Carmelo Anthony scores 28 as Knicks beat Pacers in Game 5

Carmelo Anthony scored 28 points as the Knicks defeated the Pacers, 85-75, in Game 5 of the Eastern Conference semifinals at Madison Square Garden. Videojournalist: Casey Musarra. Photos by Getty Images (May 16, 2013)

The Knicks didn't enjoy their last trip to Indianapolis, but they are happy to be going back.

They played Thursday night like a team that didn't want their best season in nearly 20 years to end on their home court in Game 5 of the Eastern Conference semifinals, and they made sure it didn't.

The series is headed back to Indiana after the Knicks beat the Pacers, 85-75, at the Garden. Indiana leads 3-2 and can close out the Knicks at home Saturday night.

"We played with a sense of urgency, knowing what was at stake," Carmelo Anthony said. "We just wanted to go out there and get this game. We played it like we really wanted it."

It wasn't pretty, but the Knicks played with confidence and put together their most complete game of the series. They never trailed and found some of the scoring they were missing in Games 3 and 4 in Indiana, where the Knicks were beaten badly both times.

Anthony led the Knicks with 28 points and shot 12-for-28 from the field. Chris Copeland was inserted into the rotation after playing only 12:50 in the previous two games -- mostly in garbage time -- and provided a huge lift off the bench, scoring 13 points in 19:25. J.R. Smith also had 13 and Raymond Felton had 12.

"We played a little bit desperate," Anthony said.

"I was totally impressed because we met the challenge," coach Mike Woodson said. "As a coach, you want to see who's going to step up and make plays, and I think we did that . . . Nobody wants to go home."

Only eight teams in NBA history have climbed out of a 3-1 hole to win a series. The Knicks have faith that they can be the ninth.

Anthony said he believes the Knicks can do something special and advance, but they still have to win Game 6 in Indiana to force a seventh game back at the Garden Monday night.

"We believe," Felton said. "That's been our number one statement. We believe in ourselves. We believe in each other. This has been done before. We want to be the ninth team."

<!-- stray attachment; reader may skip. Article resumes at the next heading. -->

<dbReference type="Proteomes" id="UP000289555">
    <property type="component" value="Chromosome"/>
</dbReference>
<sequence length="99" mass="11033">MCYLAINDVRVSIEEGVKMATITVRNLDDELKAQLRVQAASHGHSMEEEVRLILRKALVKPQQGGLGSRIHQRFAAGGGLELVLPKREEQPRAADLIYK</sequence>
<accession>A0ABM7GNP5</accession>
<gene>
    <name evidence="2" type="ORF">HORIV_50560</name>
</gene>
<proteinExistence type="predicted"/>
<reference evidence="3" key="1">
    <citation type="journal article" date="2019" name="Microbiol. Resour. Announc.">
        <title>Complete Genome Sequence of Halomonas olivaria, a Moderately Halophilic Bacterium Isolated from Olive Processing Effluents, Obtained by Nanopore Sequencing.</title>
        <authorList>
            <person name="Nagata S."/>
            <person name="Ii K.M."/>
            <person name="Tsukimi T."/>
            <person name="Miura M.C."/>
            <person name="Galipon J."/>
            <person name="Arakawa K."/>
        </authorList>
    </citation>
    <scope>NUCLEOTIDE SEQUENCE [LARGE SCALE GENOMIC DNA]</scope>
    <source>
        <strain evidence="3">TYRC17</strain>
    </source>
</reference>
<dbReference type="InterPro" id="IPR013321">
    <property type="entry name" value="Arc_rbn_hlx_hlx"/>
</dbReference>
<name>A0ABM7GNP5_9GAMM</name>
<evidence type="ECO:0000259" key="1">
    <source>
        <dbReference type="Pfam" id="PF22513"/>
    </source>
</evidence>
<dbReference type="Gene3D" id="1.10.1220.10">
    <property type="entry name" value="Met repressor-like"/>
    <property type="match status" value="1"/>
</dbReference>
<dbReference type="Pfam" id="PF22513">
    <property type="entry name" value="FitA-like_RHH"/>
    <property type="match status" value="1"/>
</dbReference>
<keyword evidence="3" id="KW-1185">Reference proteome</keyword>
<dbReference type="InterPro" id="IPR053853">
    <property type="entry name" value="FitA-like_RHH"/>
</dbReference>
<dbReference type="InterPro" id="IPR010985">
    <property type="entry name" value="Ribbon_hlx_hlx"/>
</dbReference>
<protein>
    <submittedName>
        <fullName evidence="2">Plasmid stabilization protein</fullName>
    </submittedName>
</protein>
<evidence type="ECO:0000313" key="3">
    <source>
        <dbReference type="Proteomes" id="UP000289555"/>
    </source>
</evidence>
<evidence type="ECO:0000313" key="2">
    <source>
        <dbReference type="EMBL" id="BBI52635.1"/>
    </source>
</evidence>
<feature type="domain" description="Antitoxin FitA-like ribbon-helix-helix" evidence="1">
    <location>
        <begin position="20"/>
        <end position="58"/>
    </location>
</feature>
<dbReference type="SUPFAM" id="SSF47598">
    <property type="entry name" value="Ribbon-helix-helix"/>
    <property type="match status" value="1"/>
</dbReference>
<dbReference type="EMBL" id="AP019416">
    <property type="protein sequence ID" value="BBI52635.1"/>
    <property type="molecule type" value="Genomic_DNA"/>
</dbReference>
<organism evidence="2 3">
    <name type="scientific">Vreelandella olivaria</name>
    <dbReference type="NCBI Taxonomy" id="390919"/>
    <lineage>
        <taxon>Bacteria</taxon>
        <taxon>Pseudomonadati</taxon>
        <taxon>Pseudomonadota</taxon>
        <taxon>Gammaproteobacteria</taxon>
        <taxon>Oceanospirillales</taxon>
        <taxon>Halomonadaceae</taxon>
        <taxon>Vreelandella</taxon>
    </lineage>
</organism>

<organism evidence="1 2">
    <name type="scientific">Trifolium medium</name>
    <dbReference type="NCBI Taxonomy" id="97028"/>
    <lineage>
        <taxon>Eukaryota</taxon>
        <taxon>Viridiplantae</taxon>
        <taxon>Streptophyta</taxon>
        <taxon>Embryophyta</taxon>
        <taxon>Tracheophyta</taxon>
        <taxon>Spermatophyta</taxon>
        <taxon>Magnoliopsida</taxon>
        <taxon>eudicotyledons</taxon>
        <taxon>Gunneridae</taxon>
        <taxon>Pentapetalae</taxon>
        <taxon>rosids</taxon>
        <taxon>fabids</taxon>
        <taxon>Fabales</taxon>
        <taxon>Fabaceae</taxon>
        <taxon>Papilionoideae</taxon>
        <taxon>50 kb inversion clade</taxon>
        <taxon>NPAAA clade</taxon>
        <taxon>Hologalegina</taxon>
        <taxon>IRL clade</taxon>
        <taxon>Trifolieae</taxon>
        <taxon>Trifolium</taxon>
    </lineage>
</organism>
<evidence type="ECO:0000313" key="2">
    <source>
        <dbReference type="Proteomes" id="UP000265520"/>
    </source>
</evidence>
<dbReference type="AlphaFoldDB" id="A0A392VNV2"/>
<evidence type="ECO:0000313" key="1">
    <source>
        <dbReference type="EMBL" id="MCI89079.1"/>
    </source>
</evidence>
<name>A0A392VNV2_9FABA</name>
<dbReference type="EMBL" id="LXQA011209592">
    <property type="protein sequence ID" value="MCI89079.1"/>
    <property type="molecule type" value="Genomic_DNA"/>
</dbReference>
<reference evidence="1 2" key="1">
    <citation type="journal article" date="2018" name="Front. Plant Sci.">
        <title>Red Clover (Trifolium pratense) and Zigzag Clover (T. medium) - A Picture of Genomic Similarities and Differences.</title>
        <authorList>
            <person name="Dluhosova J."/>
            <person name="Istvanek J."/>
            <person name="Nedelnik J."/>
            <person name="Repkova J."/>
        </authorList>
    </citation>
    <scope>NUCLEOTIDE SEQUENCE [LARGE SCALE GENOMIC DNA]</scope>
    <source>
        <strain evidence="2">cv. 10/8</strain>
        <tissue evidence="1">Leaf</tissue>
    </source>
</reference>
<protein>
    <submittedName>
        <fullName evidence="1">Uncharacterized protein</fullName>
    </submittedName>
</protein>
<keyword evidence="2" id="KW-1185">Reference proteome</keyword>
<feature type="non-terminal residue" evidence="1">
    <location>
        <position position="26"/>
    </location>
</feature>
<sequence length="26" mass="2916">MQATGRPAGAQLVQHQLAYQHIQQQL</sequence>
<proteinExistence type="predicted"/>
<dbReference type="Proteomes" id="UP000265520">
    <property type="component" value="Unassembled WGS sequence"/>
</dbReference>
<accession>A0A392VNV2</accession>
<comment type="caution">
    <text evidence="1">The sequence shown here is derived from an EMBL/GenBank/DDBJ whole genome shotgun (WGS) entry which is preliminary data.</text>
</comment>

Paul George scored 23 and David West had 17 for Indiana, but the Pacers struggled offensively all night.

They were without starting point guard George Hill, who suffered a concussion in Game 4 when he collided with Tyson Chandler, and their offense sputtered. The Pacers shot 36.2 percent (25-for-69) and had one field goal in the final 6:41.

Hill's status for Game 6 is uncertain. "We got plenty to beat the Knicks with or without George Hill," Pacers coach Frank Vogel said. "Guys got to play better."

The Knicks led by 10 early in the fourth but let the Pacers draw within 75-71 on George's three-pointer with 6:42 left. Anthony answered with a jumper. He made two foul shots on the next trip, and then a driving layup by Felton with 4:39 left gave the Knicks an 81-71 lead.

"We needed a huge effort from everybody," Chandler said.

After making a drastic change in Game 4 by starting a bigger lineup with Anthony at small forward, Woodson went back to the formula he used most of the season that helped the Knicks to 54 wins.

The Knicks started "small" with Felton, Pablo Prigioni, Iman Shumpert, Anthony and Chandler. Woodson also turned to Copeland, who showed Woodson he made the right move. Copeland shot 4-for-6 and was 3-for-4 from three-point range.

"I'm extremely excited that I had some kind of impact on the game," Copeland said. "I just hope we can do it again the next game."

The Knicks have had no success in Indiana this season, losing all four games there. Woodson said that has to change.

"Damn it, we got to figure it out real soon," he said. "We're going to huddle after we get off that plane and pump each other up and get ready for Saturday night. Both teams are going to be committed. I'd like to think we'll be committed more because we want it more."

advertisement | advertise on newsday

NBA video

advertisement | advertise on newsday